Childcare costs have surged 30% in four years


Affluent families have seen costs rise the most

The cost of everything has gone up, but families with young children know the cost of childcare has far outpaced the rate of inflation.

A study by the Bank of America Institute shows that spending on childcare has risen by 30% since 2019, the year before the pandemic. Upper-income families, those earning $100,000 to $250,000 annually, have experienced the biggest increase. Families in large cities like San Francisco and Seattle pay the most.

According to Bank of America internal data, average monthly childcare payments per household have increased steadily over the past three years. As recently as September, an average family was spending about $700 per month on childcare, 32% higher than the 2019 average.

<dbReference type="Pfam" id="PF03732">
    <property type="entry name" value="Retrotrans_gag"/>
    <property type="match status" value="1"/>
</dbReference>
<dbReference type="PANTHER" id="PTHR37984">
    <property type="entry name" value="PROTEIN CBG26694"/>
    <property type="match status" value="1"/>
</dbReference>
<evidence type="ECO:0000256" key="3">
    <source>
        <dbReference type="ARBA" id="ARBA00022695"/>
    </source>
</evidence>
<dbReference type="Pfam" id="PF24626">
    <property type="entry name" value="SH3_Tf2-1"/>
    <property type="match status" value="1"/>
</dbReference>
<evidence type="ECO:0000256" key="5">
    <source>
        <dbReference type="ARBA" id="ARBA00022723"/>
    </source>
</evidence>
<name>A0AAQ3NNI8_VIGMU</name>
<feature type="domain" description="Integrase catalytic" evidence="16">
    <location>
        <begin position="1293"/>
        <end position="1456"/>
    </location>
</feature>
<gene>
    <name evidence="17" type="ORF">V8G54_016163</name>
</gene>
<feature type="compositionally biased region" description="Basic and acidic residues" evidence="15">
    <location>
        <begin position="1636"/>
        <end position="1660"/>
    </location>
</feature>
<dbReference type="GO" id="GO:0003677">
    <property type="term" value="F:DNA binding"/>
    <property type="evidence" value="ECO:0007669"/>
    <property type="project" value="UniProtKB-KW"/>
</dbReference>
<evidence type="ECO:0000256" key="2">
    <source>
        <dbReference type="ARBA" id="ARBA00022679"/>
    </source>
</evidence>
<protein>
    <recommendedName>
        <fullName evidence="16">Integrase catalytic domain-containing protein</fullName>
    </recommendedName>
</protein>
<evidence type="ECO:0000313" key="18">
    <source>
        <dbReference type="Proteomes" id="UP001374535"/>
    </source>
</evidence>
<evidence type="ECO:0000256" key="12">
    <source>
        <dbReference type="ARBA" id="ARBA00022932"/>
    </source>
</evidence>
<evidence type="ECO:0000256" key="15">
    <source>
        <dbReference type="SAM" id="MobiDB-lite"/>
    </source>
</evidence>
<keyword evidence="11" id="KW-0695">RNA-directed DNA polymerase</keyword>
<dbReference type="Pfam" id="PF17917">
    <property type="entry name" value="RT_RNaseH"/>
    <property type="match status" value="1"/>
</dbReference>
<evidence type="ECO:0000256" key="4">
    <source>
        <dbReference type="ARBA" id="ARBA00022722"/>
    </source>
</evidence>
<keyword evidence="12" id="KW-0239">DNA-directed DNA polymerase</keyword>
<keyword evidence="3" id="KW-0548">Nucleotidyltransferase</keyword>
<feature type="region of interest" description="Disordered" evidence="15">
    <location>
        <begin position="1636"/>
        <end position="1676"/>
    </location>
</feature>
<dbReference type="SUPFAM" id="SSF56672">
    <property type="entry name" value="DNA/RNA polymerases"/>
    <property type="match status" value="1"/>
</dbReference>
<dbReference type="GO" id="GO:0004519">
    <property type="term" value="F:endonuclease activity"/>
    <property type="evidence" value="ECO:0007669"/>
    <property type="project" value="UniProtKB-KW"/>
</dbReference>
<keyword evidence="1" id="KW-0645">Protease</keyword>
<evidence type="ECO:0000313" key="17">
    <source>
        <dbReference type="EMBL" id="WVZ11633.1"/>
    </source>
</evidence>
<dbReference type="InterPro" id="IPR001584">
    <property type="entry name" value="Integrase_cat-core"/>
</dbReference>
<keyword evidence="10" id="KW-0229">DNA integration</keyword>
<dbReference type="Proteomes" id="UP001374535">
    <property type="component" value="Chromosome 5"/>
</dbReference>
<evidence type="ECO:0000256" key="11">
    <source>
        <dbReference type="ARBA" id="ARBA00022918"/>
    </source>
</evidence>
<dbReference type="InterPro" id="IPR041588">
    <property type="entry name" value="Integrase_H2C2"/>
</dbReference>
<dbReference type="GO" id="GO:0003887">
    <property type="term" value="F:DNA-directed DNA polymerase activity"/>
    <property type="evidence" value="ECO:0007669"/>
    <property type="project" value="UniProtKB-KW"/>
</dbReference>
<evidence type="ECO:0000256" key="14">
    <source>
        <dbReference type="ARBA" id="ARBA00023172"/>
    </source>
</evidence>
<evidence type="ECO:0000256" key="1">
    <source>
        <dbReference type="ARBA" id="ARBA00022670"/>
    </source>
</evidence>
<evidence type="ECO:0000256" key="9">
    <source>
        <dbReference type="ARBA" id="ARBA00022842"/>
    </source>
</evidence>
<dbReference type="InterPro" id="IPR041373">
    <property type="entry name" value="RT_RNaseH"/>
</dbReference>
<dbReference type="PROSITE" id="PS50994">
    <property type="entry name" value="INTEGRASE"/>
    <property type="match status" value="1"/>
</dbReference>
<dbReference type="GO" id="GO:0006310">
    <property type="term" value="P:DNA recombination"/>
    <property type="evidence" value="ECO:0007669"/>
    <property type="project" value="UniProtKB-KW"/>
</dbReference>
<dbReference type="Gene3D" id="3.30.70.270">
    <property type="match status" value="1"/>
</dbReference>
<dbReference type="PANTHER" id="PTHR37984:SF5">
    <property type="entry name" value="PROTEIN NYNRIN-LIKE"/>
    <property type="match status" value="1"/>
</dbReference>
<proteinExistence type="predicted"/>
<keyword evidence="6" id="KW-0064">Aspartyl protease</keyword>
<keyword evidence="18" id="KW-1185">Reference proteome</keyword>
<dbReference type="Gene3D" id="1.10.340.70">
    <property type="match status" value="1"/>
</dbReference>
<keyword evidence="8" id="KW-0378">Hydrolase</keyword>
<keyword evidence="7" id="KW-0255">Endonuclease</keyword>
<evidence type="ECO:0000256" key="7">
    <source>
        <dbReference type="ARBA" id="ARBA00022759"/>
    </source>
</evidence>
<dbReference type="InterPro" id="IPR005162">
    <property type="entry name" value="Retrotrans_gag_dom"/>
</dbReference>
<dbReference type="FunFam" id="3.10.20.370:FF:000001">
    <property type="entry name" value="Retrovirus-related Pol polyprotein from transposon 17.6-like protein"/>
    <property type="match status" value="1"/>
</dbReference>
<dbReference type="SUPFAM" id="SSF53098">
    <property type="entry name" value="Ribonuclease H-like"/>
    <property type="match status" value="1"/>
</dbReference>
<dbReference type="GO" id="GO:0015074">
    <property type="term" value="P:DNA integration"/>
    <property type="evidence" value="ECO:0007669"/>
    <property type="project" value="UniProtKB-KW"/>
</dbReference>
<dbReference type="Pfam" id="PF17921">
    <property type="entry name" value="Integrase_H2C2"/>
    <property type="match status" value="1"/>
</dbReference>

It’s possible those payments could rise even more. The Child Care Stabilization program, which partially paid for childcare as part of pandemic-era support efforts, expired at the end of September.

12% of households pay for childcare

“This could have a meaningful impact on consumers because over 12% of U.S. households pay for childcare on a regular basis, according to the Department of Health & Human Services,” the study’s authors write. “Any further increase in prices would disproportionally weigh on families with young children.”

A survey by found that of parents who pay for regular childcare, 67% are already spending 20% or more of their annual household income on childcare services.

It’s not clear how families are handling the rising cost of childcare, but it stands to reason that they are spending less on other things. Bank of America data appear to suggest that. Since May 2023, Bank of America reports that credit card spending by families with children has declined slightly while it has risen for the rest of the population.

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